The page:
History of Saint-Tropez through the sea...
Because Saint-Tropez is daughter of the Sea !


The village of Saint-Tropez has always been influenced by the Sea… Above all Saint-Tropez is a port, and all its activities are connected to the Sea.

Legend has it that it is by the sea that the knight Torpès arrived at Saint-Tropez (named Athenopolis at the time). He was a dignitary in the army of Néron who was decapitated because he refused to disavow his Christian religion. His body was placed in a boat between a cock and a dog; while his head remained in Pisa in Italy. The boat with the body of the holy martyr ran a ground on the beach of Saint-Tropez on 17 May, 68. He became the patron saint and gave his name to the port which welcomed him. The village of Saint-Tropez was thus born!

The port, its fortifications O     ts History    

Since antiquity, the Phocéens founded this natural port. It became an important strategic stopover between the golfes de Gênes (Genoa) et Lion, and was very coveted: from the 9th century it was invaded by the Berbers. From the 12° to the century 14°, it was the pirates who invaded the city and made the inhabitants flee. In the 15° century the city was reborn with the arrival of 21 families from Genoa who were instructed to repopulate and defend the city. In exchange, the city was declared honest, free, exempted from taxes and a police force directed by a city captain was formed. This autonomous republic was fortified and had 4 towers in order to cope with invasions. A Citadel was later built for better protection.
In the 16°siècle, the history of Saint-Tropez was built around adventurers and famous navigators. The most famous one was the Bailli de Suffren, officer of the royal Navy, whose statue was erected on the Quay of Honour in 1866. It remains one of the rare historical traces which was not destroyed during the bombardments of 1944.
Its Commercial Port O     Its navigators    
Until the century 19°, Saint-Tropez was marked by intense harbour activity: immense shipyards, famous fishing port, important maritime trade.
The tartan boats with lateen sails charged with goods were sent towards Marseilles, Toulon and Nice to export the sand of our beaches, wood, cork and local wine.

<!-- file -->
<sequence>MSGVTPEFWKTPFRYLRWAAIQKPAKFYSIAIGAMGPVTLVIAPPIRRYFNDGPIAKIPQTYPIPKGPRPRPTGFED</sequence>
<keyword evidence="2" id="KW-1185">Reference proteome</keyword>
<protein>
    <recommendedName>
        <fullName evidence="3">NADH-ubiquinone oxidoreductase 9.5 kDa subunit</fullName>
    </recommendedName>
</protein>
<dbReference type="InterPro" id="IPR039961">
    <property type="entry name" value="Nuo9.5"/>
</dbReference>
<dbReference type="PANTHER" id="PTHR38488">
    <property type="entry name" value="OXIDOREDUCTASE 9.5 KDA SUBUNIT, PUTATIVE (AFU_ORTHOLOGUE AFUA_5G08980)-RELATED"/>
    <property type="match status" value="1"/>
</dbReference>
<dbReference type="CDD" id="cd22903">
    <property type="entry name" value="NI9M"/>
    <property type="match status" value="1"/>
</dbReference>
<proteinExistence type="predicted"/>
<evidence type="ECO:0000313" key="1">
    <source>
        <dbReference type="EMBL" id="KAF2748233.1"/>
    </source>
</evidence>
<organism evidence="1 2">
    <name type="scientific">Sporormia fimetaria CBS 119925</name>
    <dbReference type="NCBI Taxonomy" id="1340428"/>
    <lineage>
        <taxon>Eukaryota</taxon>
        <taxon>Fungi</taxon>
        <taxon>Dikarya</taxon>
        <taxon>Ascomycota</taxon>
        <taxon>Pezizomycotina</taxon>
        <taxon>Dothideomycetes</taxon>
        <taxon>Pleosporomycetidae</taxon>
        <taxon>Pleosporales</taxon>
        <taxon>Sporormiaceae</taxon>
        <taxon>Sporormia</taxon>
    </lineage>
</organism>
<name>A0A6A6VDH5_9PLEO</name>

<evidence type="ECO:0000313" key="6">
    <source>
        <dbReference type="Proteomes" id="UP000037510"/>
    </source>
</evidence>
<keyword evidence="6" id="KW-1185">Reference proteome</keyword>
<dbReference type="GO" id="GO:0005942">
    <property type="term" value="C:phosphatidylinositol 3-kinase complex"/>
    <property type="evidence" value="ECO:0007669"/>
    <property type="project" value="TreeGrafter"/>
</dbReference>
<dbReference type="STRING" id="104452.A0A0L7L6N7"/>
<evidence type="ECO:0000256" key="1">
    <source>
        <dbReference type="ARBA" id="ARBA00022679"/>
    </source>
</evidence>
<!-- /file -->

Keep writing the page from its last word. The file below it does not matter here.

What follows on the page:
These activities gradually disappeared with the arrival of the railway.
Today the Musée Naval de la Citadelle traces the maritime past of the city.
Splendid collections are shelter there: amphoras, guns, jas…

The example of its flourishing and famous shipyard, pushed engineers to convey the instructions of such a success by building the Hydrography School of Saint-Tropez as from the Revolution. Numerous sea captains of long distance graduated from this famous school. One of the professors of this school who has most influence Saint-Tropez was without doubt Jean Réveille: the dyke which shelters the lighthouse bears his name today (le Môle Jean Réveille).
From Signac to Bardot O     Its Hydrography school    
It is by the sea once again that artists arrived at Saint-Tropez.
Paul Signac arrived in 1892 on board his ship "the Olympia" and fell literally in love with this small port with such spectacular light. He settled in a small bungalow on the beach of Graniers and painted numerous works. He attracted several generations of artists: Matisse, Marquet, Derain… (numerous works inspired by Saint-Tropez are exposed in the Musée de l'Annonciade).
The writer Colette lived in le baie des Cannoubiers, at the "Treille Muscate" where she entertained Dunoyer de Segonzac, Camoin…
Then a succession of celebrities met in St-Tropez.
The mythical district of the Ponche was visited by all Saint-Germain des Prés: Vian, Sagan, Gréco, Picasso, Prévert…
In the 60s', Brigitte Bardot and Vadim arrived on the quays of Saint-Tropez for the filming of "God created woman". Conquered by Saint-Tropez, Brigitte settled there and attracted numerous stars and famous pranks